On March 24th 2015, a used auto dealer out of Morris County was charged by the NJ Division of Consumer Affairs with selling cars that were used or damaged without providing this information to the customer. The NJ Division of Consumer Affairs will file a lawsuit against RLMB Inc. saying that the NJ dealership violated the state’s Consumer Fraud Act as well as Used Car Lemon Law. Along with not disclosing this information related to the car, the company forced some customers to sign blank sales documents and did not provide title and registration until after the expiration of the temporary ones.
While this news certainly can be a little scary, there are some things you can do to protect yourself against fraudulent activities by dealerships in NJ and other places in the country. It will take a little bit of research, but luckily the web has made finding out this information pretty easy. Here are several ways to find an honest dealer.
Look up the dealer in its local BBB: Your local BBB should have information about any complaints the business has received, how long it has been in business, and basic contact information. It will also provide a rating on an A+-F scale based off complaints listed and time in business.
Consult Yelp: Another easy way to get information about dealerships in NJ quickly is through using Yelp. Yelp also provides a rating system based off an aggregate review score, and you can learn information about how the company does business, which salesmen to trust, and any sales tactics the dealer salesmen might try to use to get you to sign the dotted line.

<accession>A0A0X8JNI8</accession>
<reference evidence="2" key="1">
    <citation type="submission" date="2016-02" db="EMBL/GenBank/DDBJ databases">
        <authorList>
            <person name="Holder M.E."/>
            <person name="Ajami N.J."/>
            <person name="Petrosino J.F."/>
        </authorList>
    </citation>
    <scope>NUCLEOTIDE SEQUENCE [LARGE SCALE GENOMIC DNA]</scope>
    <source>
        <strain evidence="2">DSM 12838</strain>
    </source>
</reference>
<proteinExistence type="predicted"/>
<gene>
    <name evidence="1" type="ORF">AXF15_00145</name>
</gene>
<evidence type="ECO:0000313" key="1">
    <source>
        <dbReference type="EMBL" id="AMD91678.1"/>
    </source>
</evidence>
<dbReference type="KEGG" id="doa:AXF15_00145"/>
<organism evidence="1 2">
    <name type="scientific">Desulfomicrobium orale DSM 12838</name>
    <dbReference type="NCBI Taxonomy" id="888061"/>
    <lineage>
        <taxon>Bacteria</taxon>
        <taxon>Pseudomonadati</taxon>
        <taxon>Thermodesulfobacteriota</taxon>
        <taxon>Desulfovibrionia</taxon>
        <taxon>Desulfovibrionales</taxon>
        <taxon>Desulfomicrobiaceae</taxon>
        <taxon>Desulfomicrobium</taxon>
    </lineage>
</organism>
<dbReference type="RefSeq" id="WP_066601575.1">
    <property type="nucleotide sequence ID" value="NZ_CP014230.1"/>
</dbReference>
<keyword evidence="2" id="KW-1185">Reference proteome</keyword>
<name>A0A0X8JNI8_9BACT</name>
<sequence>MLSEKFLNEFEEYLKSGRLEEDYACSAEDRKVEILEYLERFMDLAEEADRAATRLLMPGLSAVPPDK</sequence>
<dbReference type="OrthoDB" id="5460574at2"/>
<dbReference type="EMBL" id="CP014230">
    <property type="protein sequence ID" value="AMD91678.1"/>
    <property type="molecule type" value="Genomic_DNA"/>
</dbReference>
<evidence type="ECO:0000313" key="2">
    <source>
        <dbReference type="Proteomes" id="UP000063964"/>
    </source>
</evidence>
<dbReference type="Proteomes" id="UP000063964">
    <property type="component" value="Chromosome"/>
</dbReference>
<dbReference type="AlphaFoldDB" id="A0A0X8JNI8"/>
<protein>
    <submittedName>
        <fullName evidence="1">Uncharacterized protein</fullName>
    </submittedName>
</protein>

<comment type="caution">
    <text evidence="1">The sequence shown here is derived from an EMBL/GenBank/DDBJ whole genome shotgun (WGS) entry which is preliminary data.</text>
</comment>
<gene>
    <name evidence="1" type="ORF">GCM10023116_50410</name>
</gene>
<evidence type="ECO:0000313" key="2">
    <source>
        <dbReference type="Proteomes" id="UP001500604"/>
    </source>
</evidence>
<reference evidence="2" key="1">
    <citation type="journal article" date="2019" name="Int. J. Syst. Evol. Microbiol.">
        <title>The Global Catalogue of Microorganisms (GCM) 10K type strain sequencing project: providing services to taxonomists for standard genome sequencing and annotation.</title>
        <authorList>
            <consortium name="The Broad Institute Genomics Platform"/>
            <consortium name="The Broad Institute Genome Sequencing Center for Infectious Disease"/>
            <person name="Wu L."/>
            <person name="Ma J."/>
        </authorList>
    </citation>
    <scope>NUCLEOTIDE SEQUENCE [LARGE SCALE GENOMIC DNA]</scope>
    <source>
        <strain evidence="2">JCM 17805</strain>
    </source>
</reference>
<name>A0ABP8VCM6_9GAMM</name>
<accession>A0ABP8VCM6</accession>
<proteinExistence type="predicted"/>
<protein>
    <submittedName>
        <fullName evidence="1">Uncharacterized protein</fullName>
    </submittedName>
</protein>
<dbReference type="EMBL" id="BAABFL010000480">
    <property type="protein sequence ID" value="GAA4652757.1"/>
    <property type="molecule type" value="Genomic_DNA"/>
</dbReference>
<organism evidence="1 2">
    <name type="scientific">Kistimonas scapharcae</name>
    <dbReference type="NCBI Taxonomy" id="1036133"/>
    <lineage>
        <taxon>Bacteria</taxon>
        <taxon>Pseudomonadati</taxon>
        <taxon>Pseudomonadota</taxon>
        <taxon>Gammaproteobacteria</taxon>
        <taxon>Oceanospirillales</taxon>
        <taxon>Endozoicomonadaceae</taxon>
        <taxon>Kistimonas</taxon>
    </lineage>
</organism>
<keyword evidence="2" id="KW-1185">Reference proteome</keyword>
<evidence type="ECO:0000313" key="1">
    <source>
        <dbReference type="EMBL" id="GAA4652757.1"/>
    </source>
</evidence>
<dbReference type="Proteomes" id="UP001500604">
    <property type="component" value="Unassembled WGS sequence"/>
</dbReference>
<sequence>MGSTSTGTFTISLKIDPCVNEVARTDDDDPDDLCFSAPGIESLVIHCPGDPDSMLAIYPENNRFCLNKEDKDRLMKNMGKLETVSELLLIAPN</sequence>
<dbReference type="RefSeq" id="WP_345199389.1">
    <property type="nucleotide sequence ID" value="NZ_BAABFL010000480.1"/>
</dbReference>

Do your research on the car: If the car is priced extraordinarily high or low, you might be dealing with a dishonest dealership. To learn more about the value of the car in questions, consult the Kelly Blue Book website. In addition to that, it’s always important to ask for a CarFax report on any car you’re interested in as you’ll be able to access service records, last odometer reading, previous owners, and any accidents on record. Based on this information CarFax will even include a number it believes the car is worth above or below the Kelley Blue Book Value.
Go with your gut: If you think that a salesman isn’t doing something dishonest to just get you behind the wheel, you may be right. For example, if he or she won’t provide you with a quote online or on the phone, look elsewhere. The same goes with any pushy tactics or guilt trips.